I think I'm learning Japanese,
I think I'm learning Japanese,
I really think so.
It's been fun studying Japanese. I thought I loved Mandarin's grammar, but I love Japanese grammar even more. Check out its cool particle system.

It's also impressive how much less space Japanese writing takes than English writing: Day Of The Locusts.

All of this is providing inspiration for Novvocu. Here's an expansion of the particle system:Read more...Collapse )
11:17 pm
I'll Take A Vowel, Pat
I updated the description of Novvocu pronunciation to include a schematic map of what the vowel system looks like in your mouth. This was handily lifted from a wonderful web page for conlang enthusiasts, A Survey of some Vowel Systems.
Monday, July 8th, 2002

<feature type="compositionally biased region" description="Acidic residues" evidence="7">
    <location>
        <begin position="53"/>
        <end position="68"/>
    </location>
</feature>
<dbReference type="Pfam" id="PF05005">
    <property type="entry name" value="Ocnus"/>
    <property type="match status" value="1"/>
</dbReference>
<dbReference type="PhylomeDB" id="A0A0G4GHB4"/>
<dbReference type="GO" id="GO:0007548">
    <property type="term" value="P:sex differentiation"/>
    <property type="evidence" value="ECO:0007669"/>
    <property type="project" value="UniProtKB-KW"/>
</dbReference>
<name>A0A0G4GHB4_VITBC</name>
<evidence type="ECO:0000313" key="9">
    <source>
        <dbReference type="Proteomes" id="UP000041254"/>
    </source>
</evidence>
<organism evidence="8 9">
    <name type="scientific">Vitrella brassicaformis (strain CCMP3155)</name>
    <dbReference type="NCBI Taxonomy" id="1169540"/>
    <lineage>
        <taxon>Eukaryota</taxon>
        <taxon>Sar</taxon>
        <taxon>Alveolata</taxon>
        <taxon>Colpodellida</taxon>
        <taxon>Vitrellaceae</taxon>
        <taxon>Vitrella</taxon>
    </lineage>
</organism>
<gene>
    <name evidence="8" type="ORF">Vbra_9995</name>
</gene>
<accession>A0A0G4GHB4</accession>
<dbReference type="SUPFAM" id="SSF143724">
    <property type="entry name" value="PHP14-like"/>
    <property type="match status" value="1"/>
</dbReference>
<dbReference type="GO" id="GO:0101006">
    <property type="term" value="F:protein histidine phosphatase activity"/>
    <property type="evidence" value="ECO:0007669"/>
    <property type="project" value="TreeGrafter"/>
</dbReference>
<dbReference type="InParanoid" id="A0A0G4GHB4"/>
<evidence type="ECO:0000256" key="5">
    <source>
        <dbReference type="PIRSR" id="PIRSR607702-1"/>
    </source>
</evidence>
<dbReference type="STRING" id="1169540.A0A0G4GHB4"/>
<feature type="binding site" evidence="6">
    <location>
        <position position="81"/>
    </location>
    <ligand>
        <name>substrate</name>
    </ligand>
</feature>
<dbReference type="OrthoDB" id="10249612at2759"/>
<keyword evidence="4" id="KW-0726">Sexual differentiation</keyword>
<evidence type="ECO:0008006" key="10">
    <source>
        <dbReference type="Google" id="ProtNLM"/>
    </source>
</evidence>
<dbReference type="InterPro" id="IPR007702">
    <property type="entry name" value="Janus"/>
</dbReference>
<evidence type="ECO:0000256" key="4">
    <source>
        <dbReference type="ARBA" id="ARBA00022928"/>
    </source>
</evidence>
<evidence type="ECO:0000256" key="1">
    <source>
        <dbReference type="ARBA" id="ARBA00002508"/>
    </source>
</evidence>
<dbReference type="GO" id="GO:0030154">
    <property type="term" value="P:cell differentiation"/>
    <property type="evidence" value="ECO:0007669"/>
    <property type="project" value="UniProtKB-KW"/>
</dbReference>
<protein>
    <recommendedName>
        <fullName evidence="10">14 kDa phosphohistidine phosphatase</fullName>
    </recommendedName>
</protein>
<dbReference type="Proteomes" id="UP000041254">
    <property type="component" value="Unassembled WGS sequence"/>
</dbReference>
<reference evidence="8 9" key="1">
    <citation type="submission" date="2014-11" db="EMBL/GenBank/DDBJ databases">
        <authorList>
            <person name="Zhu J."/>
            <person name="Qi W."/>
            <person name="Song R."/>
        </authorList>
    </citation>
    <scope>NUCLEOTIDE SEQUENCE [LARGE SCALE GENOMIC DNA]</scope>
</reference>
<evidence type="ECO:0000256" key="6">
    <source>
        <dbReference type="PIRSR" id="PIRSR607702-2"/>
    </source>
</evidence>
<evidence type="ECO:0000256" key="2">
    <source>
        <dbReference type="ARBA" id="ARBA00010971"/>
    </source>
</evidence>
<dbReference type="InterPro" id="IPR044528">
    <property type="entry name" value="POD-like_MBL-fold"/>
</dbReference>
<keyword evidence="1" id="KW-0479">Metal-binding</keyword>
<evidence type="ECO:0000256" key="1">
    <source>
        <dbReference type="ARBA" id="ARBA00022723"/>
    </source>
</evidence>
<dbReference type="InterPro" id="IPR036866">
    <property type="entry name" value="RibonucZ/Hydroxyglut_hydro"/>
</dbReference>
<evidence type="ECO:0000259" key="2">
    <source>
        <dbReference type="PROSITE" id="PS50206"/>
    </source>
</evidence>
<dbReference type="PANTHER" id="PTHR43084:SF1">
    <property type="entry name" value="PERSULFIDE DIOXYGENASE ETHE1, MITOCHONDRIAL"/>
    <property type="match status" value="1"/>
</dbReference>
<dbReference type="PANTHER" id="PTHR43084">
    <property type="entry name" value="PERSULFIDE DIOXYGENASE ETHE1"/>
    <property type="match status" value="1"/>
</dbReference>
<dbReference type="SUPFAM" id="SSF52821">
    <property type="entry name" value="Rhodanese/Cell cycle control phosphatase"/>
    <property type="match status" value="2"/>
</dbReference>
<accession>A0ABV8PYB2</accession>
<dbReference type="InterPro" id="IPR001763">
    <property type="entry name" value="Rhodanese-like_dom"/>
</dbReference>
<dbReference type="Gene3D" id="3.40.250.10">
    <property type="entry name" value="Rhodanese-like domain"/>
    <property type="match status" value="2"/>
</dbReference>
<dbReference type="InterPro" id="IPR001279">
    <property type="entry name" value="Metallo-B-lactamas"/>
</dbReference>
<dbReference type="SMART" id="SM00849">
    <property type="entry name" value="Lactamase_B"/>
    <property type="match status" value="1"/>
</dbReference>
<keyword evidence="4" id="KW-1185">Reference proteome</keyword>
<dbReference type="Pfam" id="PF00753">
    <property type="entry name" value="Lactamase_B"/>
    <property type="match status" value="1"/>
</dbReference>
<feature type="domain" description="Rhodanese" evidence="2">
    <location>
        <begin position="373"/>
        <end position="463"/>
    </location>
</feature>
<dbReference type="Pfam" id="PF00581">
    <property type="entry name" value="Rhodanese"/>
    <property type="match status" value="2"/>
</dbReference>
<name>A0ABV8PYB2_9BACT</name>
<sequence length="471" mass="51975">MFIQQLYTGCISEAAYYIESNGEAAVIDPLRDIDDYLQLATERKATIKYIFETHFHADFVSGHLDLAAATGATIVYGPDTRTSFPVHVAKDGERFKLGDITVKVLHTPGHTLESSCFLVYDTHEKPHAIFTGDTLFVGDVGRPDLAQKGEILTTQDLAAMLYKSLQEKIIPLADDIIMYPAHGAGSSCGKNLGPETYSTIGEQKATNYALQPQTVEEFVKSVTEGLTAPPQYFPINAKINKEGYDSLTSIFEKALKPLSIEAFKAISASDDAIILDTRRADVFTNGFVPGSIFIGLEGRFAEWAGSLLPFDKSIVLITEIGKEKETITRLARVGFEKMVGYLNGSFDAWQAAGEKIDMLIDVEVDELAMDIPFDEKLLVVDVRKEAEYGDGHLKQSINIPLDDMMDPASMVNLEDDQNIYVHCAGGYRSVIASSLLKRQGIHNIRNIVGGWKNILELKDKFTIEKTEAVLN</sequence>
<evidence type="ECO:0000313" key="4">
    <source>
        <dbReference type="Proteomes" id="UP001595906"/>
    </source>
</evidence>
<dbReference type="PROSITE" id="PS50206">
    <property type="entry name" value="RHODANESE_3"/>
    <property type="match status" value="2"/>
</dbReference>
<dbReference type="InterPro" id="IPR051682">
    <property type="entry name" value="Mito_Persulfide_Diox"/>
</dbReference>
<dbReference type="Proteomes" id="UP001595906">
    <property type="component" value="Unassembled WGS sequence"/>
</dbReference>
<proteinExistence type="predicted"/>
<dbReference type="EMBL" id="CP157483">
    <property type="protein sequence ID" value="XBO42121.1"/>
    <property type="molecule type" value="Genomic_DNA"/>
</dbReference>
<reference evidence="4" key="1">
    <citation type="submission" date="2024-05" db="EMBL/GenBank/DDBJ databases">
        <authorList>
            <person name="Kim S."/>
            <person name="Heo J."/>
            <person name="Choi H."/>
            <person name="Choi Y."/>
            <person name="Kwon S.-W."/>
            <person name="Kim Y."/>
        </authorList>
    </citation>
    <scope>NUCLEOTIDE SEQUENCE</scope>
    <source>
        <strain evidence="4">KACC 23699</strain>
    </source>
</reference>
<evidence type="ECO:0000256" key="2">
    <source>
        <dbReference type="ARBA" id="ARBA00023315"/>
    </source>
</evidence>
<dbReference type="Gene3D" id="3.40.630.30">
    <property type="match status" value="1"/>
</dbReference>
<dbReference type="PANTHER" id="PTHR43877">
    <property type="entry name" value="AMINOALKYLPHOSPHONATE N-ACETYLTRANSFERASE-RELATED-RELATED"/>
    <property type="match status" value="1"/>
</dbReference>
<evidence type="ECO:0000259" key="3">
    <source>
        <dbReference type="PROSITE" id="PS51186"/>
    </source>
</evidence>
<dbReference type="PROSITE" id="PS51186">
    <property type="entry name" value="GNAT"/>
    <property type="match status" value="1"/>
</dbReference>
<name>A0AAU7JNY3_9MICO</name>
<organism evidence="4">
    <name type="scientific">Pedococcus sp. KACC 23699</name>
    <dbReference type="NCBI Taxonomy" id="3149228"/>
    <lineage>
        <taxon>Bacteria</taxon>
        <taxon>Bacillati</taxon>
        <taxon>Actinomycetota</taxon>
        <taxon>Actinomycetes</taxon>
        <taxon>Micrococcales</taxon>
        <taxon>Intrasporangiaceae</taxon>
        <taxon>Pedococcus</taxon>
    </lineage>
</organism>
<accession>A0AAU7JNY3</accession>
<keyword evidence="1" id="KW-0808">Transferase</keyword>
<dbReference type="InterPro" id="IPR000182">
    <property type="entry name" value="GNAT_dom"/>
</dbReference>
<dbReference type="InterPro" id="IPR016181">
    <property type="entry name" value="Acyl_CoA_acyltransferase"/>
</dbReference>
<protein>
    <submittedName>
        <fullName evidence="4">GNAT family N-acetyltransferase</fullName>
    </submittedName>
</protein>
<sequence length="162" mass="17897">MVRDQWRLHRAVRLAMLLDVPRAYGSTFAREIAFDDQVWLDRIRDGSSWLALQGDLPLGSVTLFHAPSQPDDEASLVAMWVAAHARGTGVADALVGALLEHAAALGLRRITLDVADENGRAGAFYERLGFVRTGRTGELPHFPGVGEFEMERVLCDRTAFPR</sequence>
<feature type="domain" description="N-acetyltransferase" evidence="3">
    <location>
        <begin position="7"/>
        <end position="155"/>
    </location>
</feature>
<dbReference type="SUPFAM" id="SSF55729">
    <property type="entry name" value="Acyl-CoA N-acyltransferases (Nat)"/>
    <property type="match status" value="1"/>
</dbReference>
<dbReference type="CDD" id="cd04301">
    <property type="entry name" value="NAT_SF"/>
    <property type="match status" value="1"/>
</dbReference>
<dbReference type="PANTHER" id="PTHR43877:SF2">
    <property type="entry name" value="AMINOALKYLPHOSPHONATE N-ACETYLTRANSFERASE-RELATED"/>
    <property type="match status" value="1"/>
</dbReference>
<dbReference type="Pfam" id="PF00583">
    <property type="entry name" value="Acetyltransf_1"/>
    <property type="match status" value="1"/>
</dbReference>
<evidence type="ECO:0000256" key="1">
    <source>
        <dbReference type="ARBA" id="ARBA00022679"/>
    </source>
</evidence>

11:08 pm
Ads Added
I sold $422.63 of Amazon goods in the second quarter, of which only $21.00 was for an item I recommended. People click through my sixty featured product links and then shop for something else 96% of the time. Weird. Of course I only make 5% when they do that, vs. 15% when they buy something I recommend.

I made a whopping $23.40. Still not close to paying for my book habit. :-)

So I integrated "ads" into the home page. My ads are more subtle than Tom's Hardware. Ahem. Let me know if you really hate them.

Not much to report tonight on the Novvocu front, since I used my free time to program the Visual Basic application I wrote to keep the site up to date. I did start looking at the prepositional system. That's going to be complicated.
Sunday, July 7th, 2002
11:43 pm
The OK Corral of Correlatives
I looked at last month's site stats and finally updated the 10 most popular language pages on LangMaker.com. Quite a bit of change, with Atlantean the new number one, displacing humble Kordron.

Meanwhile, back on the Novvocu front, I think I've wrangled up a good group of correlatives.Read more...Collapse )
Saturday, July 6th, 2002
11:02 pm
No Correlation